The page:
At the national level, political pundits look at Rep. Jason Chaffetz and see a conservative Republican who has made his mark by launching investigation after investigation into Democratic presidential candidate Hillary Clinton.
Within Utah’s 3rd Congressional District and beyond, though, the four-term congressman says he’s developed a reputation for working well with representatives from both sides of the aisle on broad, bipartisan legislation.
“It’s one of the reasons why I’ve been able to pass so many bills,” he told the Moab Sun News.
While he’s best known nationally as the chair of the U.S. House Committee on Oversight and Government Reform, Chaffetz reflected on some of his lesser-known work during a low-key visit to southeastern Utah two months ahead of the Nov. 8 general election.
That includes his long-standing partnership with Rep. Grace Napolitano, D-California, to secure more federal funding for the Moab Uranium Mill Tailings Remedial Action (UMTRA) Project.
Crews are currently just over halfway through the process of moving an estimated 16 million tons of uranium mill tailings from the old Atlas Mill site along the banks of the Colorado River north of Moab to a long-term disposal cell near Crescent Junction.
The project’s funding levels have been subject to the whims of Congress and federal officials, while acts of Mother Nature have also brought the project to a crawl at other times.
In a further blow to the project, lead contractor Portage, Inc., laid off 31 crew members earlier this year, and now that it’s faced with the possibility of additional delays, Chaffetz said he’s eager to “get this thing done and over.”
“I’ve made it a priority in our office,” he said.
Along with Napolitano and other congressional allies, Chaffetz said he obtained $2.8 million more than President Barack Obama’s administration originally proposed for the coming federal fiscal year. Yet just weeks after a top U.S. Department of Energy (DOE) official reiterated her agency’s commitment to the Moab project, the DOE’s Office of Environmental Management announced that it was seeking a “modest” $3.8 million cut to its budget.
That announcement came around the same time that the DOE’s national headquarters in Washington, D.C., received an 80 percent funding boost, and Chaffetz pushed back against the agency’s claims that Moab UMTRA funding is in short supply.
“It’s fiction to suggest it was a funding problem,” he said.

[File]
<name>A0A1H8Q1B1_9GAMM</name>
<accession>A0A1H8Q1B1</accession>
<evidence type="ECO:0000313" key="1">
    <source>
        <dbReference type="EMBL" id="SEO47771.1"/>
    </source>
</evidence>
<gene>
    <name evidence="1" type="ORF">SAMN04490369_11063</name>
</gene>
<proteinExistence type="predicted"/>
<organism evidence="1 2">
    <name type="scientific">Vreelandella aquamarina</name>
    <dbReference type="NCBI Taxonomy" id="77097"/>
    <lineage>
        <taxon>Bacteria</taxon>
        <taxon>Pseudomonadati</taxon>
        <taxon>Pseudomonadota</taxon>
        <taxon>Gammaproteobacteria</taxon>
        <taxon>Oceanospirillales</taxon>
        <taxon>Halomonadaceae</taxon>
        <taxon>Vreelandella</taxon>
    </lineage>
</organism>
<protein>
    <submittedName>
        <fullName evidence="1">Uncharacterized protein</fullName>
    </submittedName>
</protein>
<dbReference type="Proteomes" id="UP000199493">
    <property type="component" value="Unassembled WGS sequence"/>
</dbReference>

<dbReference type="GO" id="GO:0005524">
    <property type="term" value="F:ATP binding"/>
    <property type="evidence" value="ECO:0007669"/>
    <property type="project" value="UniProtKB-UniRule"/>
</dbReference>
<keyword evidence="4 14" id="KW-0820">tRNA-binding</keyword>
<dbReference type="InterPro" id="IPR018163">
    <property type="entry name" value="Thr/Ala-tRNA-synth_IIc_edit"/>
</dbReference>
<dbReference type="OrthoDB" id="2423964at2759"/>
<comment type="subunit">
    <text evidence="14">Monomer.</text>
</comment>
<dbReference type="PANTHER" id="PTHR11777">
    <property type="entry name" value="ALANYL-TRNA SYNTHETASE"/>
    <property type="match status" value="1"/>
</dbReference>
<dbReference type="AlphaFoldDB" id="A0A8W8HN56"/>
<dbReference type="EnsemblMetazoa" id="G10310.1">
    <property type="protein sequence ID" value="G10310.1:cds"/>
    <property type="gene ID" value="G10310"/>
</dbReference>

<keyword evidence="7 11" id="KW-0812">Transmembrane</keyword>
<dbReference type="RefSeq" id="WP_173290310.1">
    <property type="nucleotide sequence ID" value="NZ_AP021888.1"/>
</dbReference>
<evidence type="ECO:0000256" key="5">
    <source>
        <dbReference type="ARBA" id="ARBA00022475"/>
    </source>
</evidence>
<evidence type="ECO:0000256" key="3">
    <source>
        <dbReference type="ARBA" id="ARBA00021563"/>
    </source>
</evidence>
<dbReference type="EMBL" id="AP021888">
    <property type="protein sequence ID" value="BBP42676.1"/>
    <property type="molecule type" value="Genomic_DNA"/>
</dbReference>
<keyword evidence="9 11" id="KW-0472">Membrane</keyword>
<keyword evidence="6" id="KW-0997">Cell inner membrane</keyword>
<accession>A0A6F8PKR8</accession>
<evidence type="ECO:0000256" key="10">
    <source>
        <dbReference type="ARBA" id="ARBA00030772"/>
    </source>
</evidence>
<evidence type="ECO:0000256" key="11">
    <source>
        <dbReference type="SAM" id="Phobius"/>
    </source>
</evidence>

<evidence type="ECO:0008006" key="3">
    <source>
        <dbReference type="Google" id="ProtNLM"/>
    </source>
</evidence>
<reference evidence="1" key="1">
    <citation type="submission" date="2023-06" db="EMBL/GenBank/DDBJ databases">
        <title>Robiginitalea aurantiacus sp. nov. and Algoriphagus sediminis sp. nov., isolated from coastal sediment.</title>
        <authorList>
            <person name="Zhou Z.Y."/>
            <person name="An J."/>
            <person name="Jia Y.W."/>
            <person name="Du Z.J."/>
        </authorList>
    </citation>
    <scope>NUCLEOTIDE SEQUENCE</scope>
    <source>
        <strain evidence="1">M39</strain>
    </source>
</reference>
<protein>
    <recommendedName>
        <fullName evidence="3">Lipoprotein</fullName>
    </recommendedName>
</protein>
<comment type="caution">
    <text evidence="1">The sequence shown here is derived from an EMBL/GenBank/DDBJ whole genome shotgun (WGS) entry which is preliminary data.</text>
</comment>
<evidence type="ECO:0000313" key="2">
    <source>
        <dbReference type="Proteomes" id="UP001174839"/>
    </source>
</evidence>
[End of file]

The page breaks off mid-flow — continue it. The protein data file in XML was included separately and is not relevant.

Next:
In addition to teaming up with Napolitano, Chaffetz cited his work with Rep. Ann Kirkpatrick, D-Arizona, to increase funding for critical school bus routes on the Navajo Nation in southeastern Utah and northern Arizona. Their collaboration marked the first time in three decades that those funding levels went up, he said.
More recently, Chaffetz intervened on behalf of Moab-area constituents who will likely cast their ballots for his Democratic challenger, former Overstock.com senior vice president Stephen Tryon – if they haven’t done so already.
When Arches National Park informed local guides and outfitters that it planned to eliminate commercial guiding services within the park’s Fiery Furnace area as of Jan. 1, 2017, Chaffetz formally called on the park to reconsider its decision.
In response, park officials hit the pause button on the proposal and announced that they planned to engage in further discussions to address the issue of growing competition for a limited number of commercial permits for the Fiery Furnace.
On the other side of the country, Chaffetz remains busy as the head of the U.S. House’s watchdog committee that works to prevent and expose government waste, fraud and abuse.
His chairmanship follows the controversial tenure of former House Oversight Committee Chair Darrell Issa, R-California, and continues his bipartisan working relationship with ranking committee member Rep. Elijah Cummings, D-Maryland.
The political odd couple strengthened that partnership during tours of their respective congressional districts in 2014, and together, Chaffetz said, they have jointly signed more than 300 letters on issues that come before their committee.
From college Democrat to congressional Republican
Two decades before he walked onto the national stage, Chaffetz was a college Democrat who had family ties by marriage to former Democratic presidential candidate Michael Dukakis: His father was once married to Dukakis’ wife Kitty.